It is the utmost form of kindness to teach our children limits. It is also kind to model natural emotional reactions for our kids. When I explained to Yasmine that I would not feel like playing with her later, that would be true of most people, including our friends. In this way, I am teaching her that when you upset somebody, their feelings are hurt and they may not want to spend time with you. This is not the same as denying love to your child. It all comes down to your approach. If Yasmine had chosen to defy me rather than cooperate, I would have sternly marched her back to the car, returned home in a stony silence and plucked her down in her room. She would have stayed there until she was ready to apologize for the way she had acted. I would have checked in with her every couple of minutes, since she was quite young after all, but the scenario would only draw to an end once she finally gave in and sincerely apologized. (Yes, toddlers know the difference between real and fake apologies.) We would then have devised a plan for how she must behave in the future. She would have had to say in her own words that she was going to listen and be helpful. The act of explaining the plan herself would allow her to feel ownership of it, thereby making her feel like she was in control of the situation, which is all any toddler ever really wants, right?

Now, you may be thinking that’s a serious amount of effort to get your child to simply hold your hand in a parking lot. Is it really worth it? It was a couple of years later when I heard the tragic news that a young girl had lost her life when she was hit by a car in a parking lot not far from where we live. She had slipped away from her mother. I was not there. Please do not misunderstand me. I make no assumptions as to how this tragedy played itself out. Horrible, terrible, unthinkable accidents happen all the time. I speak from my own painful memories when I say: it is easy to say to ourselves, “It won’t ever happen to me,” or “Relax, let’s not over-react.” Call me paranoid, but it when it comes to the scary stuff we need to protect our kids from, a healthy dose of fear can mean the difference between life and death. The courage to discipline my child in front of strangers came from me saying to myself, “I much prefer to see my child ‘suffer’ in the safety of her bedroom than risk losing her forever.” So much in life is a mystery and completely out of our control. That precious child who lost her life at the tender age of three may have completed her soul’s mission. Perhaps it was meant to be. As I said, I withhold all judgement and I pray that her mother has found peace.

When Yasmine and I returned from the grocery store that day, I congratulated her on making the right decision. I was proud of her for using her brain to understand what was best. And I explained to her that parking lots can very dangerous. Getting hit by a car means she may stop breathing, and if she stops breathing, she may never see Mommy or Daddy again. That is an honesty that our children need to hear. A healthy dose of fear can keep our babies safe. Let’s stop being so scared of what others will think of us, and start being more scared of the possible consequences of inaction. Nobody ever wants to think the worst, but prevention and awareness are our greatest tools for keeping the worst at bay.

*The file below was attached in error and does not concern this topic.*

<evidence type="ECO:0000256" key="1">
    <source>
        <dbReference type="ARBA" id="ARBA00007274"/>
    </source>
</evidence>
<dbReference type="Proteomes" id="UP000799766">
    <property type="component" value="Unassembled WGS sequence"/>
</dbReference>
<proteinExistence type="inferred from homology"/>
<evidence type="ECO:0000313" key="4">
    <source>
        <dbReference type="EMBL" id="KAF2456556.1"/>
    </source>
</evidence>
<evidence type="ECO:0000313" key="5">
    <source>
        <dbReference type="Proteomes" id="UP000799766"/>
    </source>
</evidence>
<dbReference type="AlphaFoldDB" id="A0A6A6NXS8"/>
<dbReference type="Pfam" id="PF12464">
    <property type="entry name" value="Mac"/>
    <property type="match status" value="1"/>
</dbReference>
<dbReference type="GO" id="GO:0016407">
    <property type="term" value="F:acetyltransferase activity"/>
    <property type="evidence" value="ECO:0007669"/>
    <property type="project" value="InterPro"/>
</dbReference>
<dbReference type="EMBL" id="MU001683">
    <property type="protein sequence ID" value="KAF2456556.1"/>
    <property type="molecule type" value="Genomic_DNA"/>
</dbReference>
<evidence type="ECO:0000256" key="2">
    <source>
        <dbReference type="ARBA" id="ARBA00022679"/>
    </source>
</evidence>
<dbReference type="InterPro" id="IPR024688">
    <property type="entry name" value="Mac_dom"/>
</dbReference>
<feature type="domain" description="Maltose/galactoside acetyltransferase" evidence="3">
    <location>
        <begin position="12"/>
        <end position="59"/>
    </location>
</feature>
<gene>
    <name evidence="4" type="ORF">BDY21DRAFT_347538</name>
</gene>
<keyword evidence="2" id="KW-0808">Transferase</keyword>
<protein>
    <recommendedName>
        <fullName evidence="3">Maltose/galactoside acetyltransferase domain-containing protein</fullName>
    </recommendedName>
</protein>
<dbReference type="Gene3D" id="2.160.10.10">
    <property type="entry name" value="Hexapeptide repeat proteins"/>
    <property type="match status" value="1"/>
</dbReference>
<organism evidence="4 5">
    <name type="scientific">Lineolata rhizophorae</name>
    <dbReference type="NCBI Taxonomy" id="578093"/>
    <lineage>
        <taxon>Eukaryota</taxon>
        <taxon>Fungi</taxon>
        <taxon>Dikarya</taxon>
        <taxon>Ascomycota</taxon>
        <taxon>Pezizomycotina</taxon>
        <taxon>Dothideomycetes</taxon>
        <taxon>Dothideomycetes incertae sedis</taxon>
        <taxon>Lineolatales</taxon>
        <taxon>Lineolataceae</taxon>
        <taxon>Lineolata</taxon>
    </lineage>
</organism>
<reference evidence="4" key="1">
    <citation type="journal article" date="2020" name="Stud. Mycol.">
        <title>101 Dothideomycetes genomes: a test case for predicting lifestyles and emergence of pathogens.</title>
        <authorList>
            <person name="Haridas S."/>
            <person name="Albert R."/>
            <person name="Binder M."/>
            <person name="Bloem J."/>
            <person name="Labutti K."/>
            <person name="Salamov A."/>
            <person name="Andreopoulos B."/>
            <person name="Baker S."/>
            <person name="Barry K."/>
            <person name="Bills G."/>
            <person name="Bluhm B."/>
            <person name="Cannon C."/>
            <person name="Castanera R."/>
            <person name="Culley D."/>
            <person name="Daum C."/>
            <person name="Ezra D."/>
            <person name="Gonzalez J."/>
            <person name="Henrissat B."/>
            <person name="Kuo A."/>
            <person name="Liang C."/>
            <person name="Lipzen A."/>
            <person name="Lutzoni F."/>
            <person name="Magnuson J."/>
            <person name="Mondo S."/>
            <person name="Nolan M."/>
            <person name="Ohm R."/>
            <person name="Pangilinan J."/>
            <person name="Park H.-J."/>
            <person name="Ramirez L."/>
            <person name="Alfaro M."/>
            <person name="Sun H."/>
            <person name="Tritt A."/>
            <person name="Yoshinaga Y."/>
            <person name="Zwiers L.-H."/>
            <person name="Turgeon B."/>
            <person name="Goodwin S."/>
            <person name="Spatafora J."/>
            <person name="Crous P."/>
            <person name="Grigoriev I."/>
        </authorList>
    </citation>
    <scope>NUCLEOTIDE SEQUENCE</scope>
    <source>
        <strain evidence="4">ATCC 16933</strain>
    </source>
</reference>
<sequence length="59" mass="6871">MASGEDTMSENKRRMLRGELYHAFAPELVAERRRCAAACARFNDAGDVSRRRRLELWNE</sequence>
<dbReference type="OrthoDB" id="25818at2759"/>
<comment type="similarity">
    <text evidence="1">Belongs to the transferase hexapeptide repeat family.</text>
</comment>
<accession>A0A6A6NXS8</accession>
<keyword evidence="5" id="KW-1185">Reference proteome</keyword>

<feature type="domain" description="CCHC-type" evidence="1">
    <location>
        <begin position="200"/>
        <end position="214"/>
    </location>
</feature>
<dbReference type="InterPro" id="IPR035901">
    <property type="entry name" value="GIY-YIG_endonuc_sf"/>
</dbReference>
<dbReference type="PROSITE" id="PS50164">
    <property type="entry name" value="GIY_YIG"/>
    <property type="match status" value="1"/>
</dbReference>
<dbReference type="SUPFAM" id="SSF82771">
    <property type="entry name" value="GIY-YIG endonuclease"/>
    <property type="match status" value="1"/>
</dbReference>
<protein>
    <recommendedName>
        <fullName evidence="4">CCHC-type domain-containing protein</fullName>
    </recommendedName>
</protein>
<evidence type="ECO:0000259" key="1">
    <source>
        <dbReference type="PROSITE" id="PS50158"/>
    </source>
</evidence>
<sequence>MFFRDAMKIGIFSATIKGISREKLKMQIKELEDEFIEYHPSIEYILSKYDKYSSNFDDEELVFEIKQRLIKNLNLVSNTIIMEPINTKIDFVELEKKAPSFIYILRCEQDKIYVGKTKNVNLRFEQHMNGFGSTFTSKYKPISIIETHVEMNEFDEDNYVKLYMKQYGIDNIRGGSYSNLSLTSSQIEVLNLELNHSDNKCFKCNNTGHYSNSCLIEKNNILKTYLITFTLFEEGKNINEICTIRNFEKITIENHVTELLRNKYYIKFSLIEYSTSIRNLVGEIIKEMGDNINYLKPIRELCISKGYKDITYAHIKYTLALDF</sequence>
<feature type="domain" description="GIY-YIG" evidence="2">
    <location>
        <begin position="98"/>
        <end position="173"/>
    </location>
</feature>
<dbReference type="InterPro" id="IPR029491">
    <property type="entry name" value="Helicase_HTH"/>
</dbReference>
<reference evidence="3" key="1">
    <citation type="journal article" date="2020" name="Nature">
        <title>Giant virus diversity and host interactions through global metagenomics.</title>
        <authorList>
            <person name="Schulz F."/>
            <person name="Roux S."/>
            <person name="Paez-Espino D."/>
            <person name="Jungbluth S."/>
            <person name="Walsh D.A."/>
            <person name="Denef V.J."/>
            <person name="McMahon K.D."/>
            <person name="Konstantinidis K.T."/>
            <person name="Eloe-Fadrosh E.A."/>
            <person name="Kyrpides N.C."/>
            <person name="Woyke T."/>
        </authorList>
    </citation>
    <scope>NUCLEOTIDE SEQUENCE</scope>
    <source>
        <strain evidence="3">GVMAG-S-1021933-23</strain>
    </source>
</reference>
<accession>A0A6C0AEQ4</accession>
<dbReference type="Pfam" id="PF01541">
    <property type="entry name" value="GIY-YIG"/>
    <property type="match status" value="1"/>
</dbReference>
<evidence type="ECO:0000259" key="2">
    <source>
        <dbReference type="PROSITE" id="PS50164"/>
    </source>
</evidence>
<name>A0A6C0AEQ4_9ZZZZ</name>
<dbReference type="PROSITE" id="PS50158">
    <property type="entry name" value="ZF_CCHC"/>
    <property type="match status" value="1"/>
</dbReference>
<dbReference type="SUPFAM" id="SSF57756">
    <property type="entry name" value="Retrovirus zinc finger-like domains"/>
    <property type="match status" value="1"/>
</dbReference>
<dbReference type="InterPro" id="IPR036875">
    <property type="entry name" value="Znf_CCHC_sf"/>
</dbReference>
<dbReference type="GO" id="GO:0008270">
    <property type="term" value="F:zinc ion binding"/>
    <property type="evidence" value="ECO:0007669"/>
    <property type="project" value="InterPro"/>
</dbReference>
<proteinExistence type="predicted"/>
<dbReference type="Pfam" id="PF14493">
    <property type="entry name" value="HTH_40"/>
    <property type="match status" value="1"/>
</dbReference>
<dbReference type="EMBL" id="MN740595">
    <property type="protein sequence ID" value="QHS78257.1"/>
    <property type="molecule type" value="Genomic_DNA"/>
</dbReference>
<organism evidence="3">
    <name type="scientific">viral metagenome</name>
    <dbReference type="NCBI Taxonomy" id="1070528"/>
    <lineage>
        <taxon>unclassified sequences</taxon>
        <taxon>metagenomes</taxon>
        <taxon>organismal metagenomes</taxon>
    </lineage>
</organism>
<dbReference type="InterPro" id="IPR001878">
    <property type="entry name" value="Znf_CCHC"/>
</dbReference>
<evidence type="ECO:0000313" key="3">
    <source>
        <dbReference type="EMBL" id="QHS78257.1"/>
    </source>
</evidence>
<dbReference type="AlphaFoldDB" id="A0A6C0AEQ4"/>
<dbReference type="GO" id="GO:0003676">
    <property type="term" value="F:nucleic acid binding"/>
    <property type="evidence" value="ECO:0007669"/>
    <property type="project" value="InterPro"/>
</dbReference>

In matters of style, swim with the current; in matters of principle, stand like a rock.

– Thomas Jefferson

Photo credit for Safety Pins goes to Emilian Robert Vicol on

A Healthier Version of Normal

“Your assumptions are your windows on the world. Scrub them off every once in a while, or the light won’t come in.” – Isaac Asimov


Since none of us can truthfully claim that we never make assumptions, it’s time to replace this inaccurate ideology with a more appropriate one. I propose the following:


“Always question assumptions that give you a dramatic emotional response.”


It is when our assumptions create noise in our heads that we need to pay attention. When a situation brings about a strong emotion, than empathy and kindness need to be called upon for assistance before we can trust our interpretation. Too often, we can feel so sure of our judgement of a situation and act on our beliefs without fully entertaining other possibilities. We may think that we are helping by coming to someone’s defense, but if we have not properly questioning the other side of the story, we may be doing more than harm than good.


Consider the following common scenario. A child, let’s call him Trenton, comes running up to you. “William said I’m mean!” he cries. He is clearly agitated and hurt by the unkind words spoken about him. I cannot begin to count the number of times I have dealt with this type of accusation. A typical, familiar response might be, “You go tell William he hurt your feelings,” or “William, that’s not nice! You need to apologize.” While these types of responses are well-intentioned, they do very little in terms of helping Trenton to understand what’s actually going on inside of him. To truly help Trenton and to turn this into a learning experience, we need him to question his reaction by speaking to his heart as well as his mind. We must help him to see that he has just made an assumption and that in order for William’s accusation to be so upsetting, a part of Trenton had to actually agree with William.